While the futuristic notion of a world filled with robotic workers, companions and even enemies is worlds away, pragmatic Artificial Intelligence knows many different definitions, but in general it can be defined as a machine completing complex tasks intelligently, meaning that it mirrors human intelligence and evolves with time. () is moving full steam ahead with no plans for stopping. In all of its forms and variations, it’s already starting to deliver real value to businesses.
Insurers are realizing the benefits can bring, automating manual underwriting processes, providing faster and better customer service and predicting risk. Retailers are seeing how can help them better understand shopper preferences and consumer behavior. What’s more, health systems are able to predict the likelihood of patient readmissions or how to augment diagnoses and treatment plans.
Major accelerators of include the sheer computing power that is available today in the form of graphics processing units (GPUs), the growth of the data scientist profession and increasingly sophisticated An algorithm is a fixed set of instructions for a computer. It can be very simple like "as long as the incoming number is smaller than 10, print "Hello World!". It can also be very complicated such as the algorithms behind self-driving cars..
Perhaps the biggest factor feeding the swell of today is the proliferation of data being produced, stored and shared from Internet of Things (IoT)-based sensors, web pages, databases, social media sites and other tools. It’s interesting that most companies never made a conscious decision to accumulate data, per se — it just sort of happened over time. Yet , which unlocks the correlations and mysteries of all that data, requires a much more deliberate pathway to adoption and is often fraught with skepticism.
Kicking The Tires
This skepticism may account for the fact that in a McKinsey survey of more than 3,000 companies, worldwide adoption outside the tech sector is still at an early, experimental stage. It found that the early adopters tend to be the larger firms deploying across their technology groups. They’re adopting to increase revenue as well as reduce costs. It also found that among those firms, it has the full support of executive leadership.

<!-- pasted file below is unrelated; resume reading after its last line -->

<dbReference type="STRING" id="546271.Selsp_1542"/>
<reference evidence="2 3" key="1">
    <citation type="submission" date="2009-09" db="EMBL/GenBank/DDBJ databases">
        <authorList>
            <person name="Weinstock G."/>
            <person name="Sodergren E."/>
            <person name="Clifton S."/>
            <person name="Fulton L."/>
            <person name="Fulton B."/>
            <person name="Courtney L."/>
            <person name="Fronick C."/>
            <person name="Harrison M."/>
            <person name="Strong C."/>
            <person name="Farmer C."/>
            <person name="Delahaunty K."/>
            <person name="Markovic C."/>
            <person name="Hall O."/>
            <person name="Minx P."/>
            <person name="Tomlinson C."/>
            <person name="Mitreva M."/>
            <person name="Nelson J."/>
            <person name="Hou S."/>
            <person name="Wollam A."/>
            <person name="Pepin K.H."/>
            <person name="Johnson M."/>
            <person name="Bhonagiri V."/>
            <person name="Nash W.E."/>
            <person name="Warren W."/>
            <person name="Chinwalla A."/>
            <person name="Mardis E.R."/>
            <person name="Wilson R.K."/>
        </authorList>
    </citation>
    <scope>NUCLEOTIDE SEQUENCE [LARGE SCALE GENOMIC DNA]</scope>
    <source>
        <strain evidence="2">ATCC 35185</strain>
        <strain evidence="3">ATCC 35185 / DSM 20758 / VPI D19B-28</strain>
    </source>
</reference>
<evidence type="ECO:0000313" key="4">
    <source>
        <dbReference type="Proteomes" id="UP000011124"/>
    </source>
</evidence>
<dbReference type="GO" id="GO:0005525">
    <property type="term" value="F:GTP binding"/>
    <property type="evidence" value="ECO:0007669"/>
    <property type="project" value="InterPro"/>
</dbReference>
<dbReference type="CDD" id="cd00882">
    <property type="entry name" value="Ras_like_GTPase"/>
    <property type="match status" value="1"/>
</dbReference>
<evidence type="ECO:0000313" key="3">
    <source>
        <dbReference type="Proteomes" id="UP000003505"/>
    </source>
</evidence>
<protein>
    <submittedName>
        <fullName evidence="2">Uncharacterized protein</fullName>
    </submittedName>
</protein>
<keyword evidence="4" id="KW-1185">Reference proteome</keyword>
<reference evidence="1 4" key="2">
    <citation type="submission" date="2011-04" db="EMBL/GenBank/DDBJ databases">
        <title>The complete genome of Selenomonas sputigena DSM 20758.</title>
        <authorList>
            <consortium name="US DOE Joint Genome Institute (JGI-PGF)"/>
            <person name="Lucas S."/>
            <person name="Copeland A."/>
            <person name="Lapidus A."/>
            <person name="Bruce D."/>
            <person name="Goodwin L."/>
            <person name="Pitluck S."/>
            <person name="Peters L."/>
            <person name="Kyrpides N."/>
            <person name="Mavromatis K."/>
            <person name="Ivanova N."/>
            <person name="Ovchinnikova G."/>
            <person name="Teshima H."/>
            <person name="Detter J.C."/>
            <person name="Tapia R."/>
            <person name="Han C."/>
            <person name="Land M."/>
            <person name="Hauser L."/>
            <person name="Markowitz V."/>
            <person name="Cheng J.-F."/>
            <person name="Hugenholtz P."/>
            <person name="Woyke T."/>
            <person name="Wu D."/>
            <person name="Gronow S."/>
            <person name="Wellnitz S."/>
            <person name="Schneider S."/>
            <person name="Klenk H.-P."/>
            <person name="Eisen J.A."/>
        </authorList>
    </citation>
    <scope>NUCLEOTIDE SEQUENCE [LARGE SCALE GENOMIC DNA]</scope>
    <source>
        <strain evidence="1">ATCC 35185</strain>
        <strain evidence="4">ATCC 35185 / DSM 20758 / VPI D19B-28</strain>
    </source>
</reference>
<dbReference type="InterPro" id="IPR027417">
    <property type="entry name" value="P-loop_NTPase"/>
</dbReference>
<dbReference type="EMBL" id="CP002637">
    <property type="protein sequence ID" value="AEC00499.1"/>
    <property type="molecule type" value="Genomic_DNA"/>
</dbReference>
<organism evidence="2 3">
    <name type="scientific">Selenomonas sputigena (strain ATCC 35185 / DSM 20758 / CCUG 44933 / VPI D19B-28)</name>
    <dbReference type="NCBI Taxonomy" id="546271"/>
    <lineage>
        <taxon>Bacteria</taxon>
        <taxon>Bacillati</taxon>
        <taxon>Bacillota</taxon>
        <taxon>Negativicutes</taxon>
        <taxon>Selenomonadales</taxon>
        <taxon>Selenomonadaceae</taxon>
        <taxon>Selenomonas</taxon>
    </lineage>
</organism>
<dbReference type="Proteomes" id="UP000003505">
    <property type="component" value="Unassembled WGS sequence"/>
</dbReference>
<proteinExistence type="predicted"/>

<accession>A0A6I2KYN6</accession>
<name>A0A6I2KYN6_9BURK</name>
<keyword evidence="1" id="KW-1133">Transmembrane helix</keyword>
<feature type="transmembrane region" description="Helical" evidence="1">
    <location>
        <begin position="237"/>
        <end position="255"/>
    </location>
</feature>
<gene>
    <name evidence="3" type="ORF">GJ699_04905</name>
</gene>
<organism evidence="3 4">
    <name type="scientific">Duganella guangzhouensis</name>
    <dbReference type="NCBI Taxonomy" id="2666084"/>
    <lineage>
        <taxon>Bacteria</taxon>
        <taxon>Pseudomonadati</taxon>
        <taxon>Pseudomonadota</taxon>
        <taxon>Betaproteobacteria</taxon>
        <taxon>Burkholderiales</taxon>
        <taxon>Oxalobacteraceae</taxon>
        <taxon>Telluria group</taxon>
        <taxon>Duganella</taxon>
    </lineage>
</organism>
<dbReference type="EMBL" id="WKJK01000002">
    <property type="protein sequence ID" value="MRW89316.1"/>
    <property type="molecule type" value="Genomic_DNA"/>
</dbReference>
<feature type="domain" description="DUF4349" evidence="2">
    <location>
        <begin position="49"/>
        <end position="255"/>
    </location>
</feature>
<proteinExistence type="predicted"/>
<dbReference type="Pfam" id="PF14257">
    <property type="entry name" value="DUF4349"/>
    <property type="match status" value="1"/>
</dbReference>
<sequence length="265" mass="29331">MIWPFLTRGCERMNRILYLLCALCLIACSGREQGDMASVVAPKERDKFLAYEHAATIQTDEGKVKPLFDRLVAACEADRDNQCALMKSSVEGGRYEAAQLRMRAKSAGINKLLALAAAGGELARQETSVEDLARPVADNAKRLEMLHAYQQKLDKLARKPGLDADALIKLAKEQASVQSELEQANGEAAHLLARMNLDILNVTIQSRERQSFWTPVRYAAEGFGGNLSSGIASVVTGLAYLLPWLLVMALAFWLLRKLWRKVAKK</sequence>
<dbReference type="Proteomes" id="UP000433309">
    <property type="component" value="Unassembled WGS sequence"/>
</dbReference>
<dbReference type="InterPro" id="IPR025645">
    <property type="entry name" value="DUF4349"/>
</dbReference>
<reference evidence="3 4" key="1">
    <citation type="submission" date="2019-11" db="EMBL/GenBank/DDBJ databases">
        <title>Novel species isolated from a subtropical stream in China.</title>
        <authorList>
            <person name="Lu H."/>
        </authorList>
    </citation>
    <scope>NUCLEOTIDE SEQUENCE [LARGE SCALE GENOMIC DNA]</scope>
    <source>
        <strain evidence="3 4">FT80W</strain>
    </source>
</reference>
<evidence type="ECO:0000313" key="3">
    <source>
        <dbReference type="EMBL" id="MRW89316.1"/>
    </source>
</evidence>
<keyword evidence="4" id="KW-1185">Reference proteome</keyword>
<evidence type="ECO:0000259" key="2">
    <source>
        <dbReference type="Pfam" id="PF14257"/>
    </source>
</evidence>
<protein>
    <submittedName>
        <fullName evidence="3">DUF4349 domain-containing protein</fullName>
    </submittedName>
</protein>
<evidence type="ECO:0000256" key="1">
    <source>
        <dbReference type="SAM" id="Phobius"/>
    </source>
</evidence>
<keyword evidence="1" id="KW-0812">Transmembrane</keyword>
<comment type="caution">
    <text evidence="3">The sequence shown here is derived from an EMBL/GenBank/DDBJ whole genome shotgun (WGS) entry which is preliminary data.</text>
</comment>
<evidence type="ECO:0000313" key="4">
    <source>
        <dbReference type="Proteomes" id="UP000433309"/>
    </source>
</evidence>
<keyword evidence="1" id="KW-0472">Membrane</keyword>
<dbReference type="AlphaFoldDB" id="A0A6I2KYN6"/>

Companies that have not adopted technology at scale or in a core part of their business are not yet sure of the business case for or of the returns they can expect from it. The adoption pattern is showing a widening gap between early adopters and laggards. Why are companies so reluctant to join the bandwagon?
Companies that have not adopted technology are unsure of the business case for or of the returns they can expect if they make the costly investment. They don’t understand what specific business problems they may be able to solve using .
Wait And See Attitude
In reality, , Chatbots are computer programs which were engineered to converse in spoken or written form with humans. They are usually used in dialogue systems with a limited topic range. For example, they can answer basic customer questions or help you buy the correct train ticket. and machine applications have only taken off in the last few years, led by the large technology companies. Many mid-size firms are waiting to hear about measurable return on investment (ROI) from the early adopters, and for many of them, those metrics may be premature.
Fear Of The Unknown
Companies unfamiliar with may envision it as something to be feared, worrying that it will cause harm instead of good. They also fear that it will take away human jobs.
Probably one of the biggest reasons companies don’t adopt is the sheer cost of it. While partnering with a service provider can substantially offset the costs of deploying , companies thinking about initiating an project in-house would have to invest in costly GPU capacity, experienced data scientists and of course a complete disruption to their core business processes. Without complete faith in , that’s a tough risk to take. […]